'Ask Dr. Ruth' Answers Questions About her Life
- Written by Martha K. Baker
She's 90, 4'7", married thrice and now a widow. In 1939, she was sent away from Hitler's Germany to Switzerland, to an orphanage, which is why she refers to herself as an orphan of the Holocaust, not as a survivor. After age 10, she never saw her birth family again.
Ruth Westheimer grew up to be a famous expert on sex, a talk show host on radio and television, a favored guest of talk show hosts. Why? Because she talked about sex and not in a smarmy, adolescent way, but in the way of a professional with a ph.d. She could say the words for body parts as if they were car parts, that is, without shame or smirk, and she insisted on the correct nomenclature for the bits "down there."
Her family valued education, but in Switzerland, she was not allowed to go to school, for she was a girl. Her best friend, Walter, a man she still befriends, would teach her each evening what he had learned each day. Her education continued even after she removed to Palestine and, thence, to New York. She came to the States with her second husband, father of her daughter; after that divorce, she met Fred Westheimer, her true love for 40 years and the father of their son. She earned her doctorate at 42.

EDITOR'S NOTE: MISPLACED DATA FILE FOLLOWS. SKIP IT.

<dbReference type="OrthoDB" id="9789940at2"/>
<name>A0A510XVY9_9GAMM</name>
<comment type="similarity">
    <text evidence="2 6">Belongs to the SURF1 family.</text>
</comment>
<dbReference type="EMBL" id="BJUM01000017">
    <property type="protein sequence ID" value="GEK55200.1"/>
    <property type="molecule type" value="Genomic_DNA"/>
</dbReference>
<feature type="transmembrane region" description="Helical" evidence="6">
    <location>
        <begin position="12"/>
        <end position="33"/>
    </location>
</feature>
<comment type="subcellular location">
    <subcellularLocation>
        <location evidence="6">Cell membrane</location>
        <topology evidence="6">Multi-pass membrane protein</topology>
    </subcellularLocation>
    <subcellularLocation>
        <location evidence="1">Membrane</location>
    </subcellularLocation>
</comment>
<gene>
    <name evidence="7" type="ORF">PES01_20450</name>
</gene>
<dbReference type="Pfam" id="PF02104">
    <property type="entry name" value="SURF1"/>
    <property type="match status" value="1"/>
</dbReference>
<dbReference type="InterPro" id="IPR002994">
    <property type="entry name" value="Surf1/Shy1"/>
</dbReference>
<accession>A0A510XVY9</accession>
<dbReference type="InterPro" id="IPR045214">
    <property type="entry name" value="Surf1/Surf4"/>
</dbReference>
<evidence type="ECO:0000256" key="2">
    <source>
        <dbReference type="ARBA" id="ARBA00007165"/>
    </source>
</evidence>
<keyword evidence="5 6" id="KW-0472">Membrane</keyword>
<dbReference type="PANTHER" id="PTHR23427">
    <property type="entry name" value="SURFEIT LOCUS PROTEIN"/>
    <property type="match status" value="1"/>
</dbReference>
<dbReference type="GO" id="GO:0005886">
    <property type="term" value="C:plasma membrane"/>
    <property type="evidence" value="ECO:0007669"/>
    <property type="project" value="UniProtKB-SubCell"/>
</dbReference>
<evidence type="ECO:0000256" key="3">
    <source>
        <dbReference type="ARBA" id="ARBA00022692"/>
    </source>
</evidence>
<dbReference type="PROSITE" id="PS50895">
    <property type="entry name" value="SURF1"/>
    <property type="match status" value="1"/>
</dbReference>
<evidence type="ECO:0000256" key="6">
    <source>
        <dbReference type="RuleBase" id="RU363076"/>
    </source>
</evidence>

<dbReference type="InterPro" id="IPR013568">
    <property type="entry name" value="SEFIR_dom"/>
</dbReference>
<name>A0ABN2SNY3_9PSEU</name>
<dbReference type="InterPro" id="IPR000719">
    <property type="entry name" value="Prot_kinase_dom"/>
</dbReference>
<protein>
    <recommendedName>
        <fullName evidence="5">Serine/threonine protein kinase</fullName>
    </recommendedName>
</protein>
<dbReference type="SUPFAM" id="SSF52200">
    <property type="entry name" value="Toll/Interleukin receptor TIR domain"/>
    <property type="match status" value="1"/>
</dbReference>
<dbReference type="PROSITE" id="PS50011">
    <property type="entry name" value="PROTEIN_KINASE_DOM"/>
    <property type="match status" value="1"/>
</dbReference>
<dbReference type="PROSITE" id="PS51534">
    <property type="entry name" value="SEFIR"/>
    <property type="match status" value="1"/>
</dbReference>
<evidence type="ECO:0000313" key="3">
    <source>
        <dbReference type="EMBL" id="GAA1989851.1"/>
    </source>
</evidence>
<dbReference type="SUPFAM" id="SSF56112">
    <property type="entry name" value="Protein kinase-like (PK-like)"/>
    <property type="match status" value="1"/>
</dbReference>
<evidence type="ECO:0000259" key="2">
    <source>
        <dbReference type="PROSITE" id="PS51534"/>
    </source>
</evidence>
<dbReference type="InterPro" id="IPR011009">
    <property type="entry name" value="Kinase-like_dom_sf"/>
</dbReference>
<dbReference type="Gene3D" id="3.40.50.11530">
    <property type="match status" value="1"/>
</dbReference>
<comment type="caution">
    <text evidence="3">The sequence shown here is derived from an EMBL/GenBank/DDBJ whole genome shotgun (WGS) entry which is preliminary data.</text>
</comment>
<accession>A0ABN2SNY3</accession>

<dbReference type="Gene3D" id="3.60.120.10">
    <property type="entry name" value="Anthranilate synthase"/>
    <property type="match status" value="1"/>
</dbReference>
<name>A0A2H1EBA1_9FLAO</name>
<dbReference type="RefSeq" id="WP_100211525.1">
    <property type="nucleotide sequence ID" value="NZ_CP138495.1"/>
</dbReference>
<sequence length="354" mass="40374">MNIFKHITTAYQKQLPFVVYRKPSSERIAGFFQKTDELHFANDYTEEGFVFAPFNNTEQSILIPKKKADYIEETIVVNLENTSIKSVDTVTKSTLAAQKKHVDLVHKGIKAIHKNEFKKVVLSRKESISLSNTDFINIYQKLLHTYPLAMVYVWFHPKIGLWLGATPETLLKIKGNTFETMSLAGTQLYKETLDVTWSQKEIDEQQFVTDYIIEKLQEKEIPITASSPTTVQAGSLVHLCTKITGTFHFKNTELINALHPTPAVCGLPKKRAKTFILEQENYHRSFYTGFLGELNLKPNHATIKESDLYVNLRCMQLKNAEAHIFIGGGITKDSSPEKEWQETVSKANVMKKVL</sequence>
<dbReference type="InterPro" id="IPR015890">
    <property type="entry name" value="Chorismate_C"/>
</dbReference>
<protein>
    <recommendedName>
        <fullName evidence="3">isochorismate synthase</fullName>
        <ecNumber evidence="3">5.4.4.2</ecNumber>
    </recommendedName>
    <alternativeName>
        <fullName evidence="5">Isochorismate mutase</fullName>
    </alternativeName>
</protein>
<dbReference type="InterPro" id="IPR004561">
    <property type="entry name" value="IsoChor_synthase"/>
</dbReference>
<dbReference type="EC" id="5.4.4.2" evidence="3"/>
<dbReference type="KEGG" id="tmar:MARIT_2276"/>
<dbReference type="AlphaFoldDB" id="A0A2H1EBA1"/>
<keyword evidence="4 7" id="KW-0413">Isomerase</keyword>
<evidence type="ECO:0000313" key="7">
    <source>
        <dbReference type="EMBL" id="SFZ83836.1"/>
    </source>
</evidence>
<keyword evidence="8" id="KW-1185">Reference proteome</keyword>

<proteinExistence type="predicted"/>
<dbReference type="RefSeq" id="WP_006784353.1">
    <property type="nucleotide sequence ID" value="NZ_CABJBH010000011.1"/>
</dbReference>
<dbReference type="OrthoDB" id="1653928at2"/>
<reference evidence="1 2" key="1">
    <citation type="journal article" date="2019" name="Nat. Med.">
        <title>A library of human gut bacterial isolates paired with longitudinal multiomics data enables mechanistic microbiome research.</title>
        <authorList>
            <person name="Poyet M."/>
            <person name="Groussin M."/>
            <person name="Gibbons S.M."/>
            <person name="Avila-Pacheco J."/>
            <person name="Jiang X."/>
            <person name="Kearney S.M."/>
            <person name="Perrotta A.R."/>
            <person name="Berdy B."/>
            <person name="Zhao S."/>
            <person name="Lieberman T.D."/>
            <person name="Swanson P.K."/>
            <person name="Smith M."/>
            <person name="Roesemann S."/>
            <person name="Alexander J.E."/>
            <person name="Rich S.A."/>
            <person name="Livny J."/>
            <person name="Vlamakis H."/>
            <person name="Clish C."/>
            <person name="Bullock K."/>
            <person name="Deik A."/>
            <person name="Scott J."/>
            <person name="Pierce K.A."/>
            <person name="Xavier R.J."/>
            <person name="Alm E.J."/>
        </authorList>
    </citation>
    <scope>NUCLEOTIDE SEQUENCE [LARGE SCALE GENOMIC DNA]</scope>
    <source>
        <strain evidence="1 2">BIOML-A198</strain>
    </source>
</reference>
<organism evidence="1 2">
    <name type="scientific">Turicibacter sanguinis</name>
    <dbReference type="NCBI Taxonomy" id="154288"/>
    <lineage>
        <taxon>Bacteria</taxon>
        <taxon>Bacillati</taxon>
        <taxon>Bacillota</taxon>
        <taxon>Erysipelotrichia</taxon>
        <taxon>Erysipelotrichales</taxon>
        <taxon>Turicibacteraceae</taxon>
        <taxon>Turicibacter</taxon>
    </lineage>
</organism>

Her first radio show in 1981 played around midnight on the theory that no one would call and no one would care. Wrong. She was on the forefront of the AIDS crisis. "Let's educate, and let's find a cure," she declared. She still stands on the edge of sex ed.
Ryan White's documentary biography of Ruth Westheimer shows her through all these years, but for her childhood, he adds animation – a rather weird choice. Better are scenes of her with Steinem and Obama, of her talking sex, not politics, and of her back in Europe visiting her haunts, of her in her old apartment with her long-time secretary, trying to keep up with her. 'Ask Dr. Ruth' shows her being the funny, loving, plain-spoken, well-educated, unique Dr. Ruth.